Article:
Plans for more coal sites

There are four coal plants in Bosnia and Herzegovina and plans to build a further seven coal sites.

NGOs say that could generate an 18 percent increase in greenhouse gas emissions) – from the level seen in 1990 – by 2030.

In the absence of a national energy programme, building new coal facilities at the moment doesn’t depend on the State’s decision, but on the country’s entities own individual plans: The Federation of Bosnia and Herzegovina and the Republika Srpska.

Valérie Gauriat spoke with Admir Softic, vice-minister for energy at the foreign trade ministry in Sarajevo.

“Would you agree that in order to comply with reduction of emissions commitments, all these plans would have to be cancelled?” she asks.
“This is a political issue that the governments of both entities which make up Bosnia and Herzegovina will handle,” says Softic
“On the other hand, the state is determined to meet its commitments towards the Energy Community and the European Union. We are determined to achieve the target of 40 percent for renewable energy by 2020,” he added.


In Republika Srpska, the Ugljevik coal power plant also plans a new unit.

Management opened the plant’s door to Euronews; but did not comment on the expansion project, which has also attracted complaints from environmental organisations.

What they did want to speak about, was its plans to modernise the existing plant over the next three years.

“Once we have completed the construction of a desulfurization unit, we will reduce sulfur dioxide emissions by more than 80 times, at 200 mg per cubic meter, which represents the most rigorous European standards,” the plant’s project manager Zlatko Malovic told Euronews. “On the other hand, we will also reduce by 8 times the emissions of particulate matter from the chimney by installing new electro filters.”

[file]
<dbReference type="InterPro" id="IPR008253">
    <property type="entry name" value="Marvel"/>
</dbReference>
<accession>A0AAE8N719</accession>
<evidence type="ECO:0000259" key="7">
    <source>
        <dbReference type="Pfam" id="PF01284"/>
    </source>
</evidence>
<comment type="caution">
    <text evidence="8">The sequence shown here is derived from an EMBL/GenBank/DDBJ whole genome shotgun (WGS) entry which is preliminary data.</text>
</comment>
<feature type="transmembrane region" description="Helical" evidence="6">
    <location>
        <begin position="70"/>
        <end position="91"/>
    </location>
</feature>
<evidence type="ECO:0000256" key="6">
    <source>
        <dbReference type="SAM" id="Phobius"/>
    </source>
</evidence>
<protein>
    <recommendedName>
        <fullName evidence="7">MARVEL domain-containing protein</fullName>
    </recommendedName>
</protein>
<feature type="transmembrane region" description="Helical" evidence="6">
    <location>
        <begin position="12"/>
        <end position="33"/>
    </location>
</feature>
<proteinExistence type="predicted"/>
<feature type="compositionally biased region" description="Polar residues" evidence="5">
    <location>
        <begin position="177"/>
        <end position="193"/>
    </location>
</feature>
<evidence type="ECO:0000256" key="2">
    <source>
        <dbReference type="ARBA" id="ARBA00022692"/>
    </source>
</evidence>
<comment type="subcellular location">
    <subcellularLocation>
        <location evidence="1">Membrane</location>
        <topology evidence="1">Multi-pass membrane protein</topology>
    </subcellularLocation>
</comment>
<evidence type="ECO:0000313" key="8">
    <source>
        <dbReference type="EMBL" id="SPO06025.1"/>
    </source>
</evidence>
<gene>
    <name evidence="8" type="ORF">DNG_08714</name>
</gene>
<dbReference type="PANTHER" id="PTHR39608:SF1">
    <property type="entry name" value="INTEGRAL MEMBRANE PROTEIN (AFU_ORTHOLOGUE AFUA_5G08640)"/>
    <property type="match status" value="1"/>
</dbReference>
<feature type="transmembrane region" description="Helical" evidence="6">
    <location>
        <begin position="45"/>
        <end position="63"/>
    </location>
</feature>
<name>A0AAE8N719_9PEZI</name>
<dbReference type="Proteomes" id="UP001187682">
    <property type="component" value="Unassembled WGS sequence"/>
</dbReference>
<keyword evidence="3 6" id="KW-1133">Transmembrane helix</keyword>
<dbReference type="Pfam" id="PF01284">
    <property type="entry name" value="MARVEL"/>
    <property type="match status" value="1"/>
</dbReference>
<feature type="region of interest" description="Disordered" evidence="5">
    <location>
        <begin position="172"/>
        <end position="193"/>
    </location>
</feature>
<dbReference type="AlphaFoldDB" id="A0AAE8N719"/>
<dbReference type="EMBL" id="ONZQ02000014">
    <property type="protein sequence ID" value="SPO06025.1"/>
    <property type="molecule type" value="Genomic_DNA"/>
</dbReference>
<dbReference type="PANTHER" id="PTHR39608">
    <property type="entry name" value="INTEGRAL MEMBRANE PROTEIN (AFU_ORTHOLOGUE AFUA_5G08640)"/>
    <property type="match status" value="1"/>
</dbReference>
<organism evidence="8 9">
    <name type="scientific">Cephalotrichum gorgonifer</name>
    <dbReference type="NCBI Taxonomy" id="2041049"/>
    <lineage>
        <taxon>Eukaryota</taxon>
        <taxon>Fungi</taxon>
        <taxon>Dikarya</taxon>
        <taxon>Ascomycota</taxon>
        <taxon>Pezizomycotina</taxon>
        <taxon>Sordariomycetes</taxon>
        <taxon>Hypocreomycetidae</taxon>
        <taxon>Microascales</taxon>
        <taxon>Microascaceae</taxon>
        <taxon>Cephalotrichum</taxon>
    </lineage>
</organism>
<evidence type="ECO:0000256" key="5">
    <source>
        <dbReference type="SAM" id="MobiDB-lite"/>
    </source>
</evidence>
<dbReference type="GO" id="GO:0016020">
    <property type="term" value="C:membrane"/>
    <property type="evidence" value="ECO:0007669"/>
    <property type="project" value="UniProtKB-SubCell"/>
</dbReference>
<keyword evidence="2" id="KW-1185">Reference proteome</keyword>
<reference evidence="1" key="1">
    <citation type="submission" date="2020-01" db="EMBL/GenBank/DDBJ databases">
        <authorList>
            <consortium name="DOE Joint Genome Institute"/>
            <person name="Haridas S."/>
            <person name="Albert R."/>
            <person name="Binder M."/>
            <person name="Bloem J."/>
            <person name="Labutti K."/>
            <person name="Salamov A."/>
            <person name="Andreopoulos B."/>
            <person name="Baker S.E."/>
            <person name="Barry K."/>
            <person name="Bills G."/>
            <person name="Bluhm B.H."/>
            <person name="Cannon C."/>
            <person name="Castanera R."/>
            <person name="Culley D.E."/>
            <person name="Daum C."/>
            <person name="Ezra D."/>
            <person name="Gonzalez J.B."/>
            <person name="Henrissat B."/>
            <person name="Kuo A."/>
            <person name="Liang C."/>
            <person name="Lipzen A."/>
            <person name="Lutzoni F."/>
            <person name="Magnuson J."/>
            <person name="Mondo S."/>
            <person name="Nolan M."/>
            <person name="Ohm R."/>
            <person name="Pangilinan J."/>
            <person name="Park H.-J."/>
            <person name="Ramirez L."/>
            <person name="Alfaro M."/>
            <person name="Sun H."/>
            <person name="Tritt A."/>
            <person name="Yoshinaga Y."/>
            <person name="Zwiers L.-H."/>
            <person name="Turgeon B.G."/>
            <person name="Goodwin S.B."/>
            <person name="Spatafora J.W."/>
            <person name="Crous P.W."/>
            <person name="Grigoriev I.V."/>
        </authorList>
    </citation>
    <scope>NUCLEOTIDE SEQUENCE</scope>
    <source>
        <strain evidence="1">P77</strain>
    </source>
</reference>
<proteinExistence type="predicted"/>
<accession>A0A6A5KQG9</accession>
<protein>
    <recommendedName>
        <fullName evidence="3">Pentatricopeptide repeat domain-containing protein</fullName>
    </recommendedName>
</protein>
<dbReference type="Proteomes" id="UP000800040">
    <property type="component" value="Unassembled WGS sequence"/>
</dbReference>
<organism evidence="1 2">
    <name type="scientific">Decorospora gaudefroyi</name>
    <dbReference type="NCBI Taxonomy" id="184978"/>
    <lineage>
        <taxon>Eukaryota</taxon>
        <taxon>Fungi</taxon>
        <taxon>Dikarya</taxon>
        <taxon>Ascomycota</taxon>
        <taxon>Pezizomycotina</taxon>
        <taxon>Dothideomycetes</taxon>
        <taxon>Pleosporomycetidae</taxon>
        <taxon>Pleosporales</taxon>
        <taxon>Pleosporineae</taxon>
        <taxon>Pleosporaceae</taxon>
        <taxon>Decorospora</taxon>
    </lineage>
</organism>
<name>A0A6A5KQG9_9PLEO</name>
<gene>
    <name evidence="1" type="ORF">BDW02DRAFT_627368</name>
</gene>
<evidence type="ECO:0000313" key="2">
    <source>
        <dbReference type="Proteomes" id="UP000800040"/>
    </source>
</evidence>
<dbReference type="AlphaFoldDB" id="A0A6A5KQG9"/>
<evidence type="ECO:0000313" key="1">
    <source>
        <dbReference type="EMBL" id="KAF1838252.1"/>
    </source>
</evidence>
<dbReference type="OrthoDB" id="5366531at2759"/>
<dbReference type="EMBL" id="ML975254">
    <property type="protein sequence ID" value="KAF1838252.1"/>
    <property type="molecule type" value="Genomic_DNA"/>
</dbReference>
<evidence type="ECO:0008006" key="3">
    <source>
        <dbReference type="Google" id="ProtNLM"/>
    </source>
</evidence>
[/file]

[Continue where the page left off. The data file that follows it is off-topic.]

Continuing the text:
Nobody here disputed the health and environmental impact of the plant; but workers insist it’s a crucial source of employment for the whole region.

Radivoje Radic has worked at the Ugljevik power plant for 20 years. He told Euronews that until clean energy is developed, locals can not do without the coal industry to find jobs.

“Despite the health risks, we are forced to produce electricity in this way,” Radic said. “Otherwise our youth would leave for other cities, other states, other continents in order to find jobs.

“And if there were no more young people living here, then what would be the point in keeping this plant open?”


Meanwhile England’s wine industry is booming, thanks to climate change.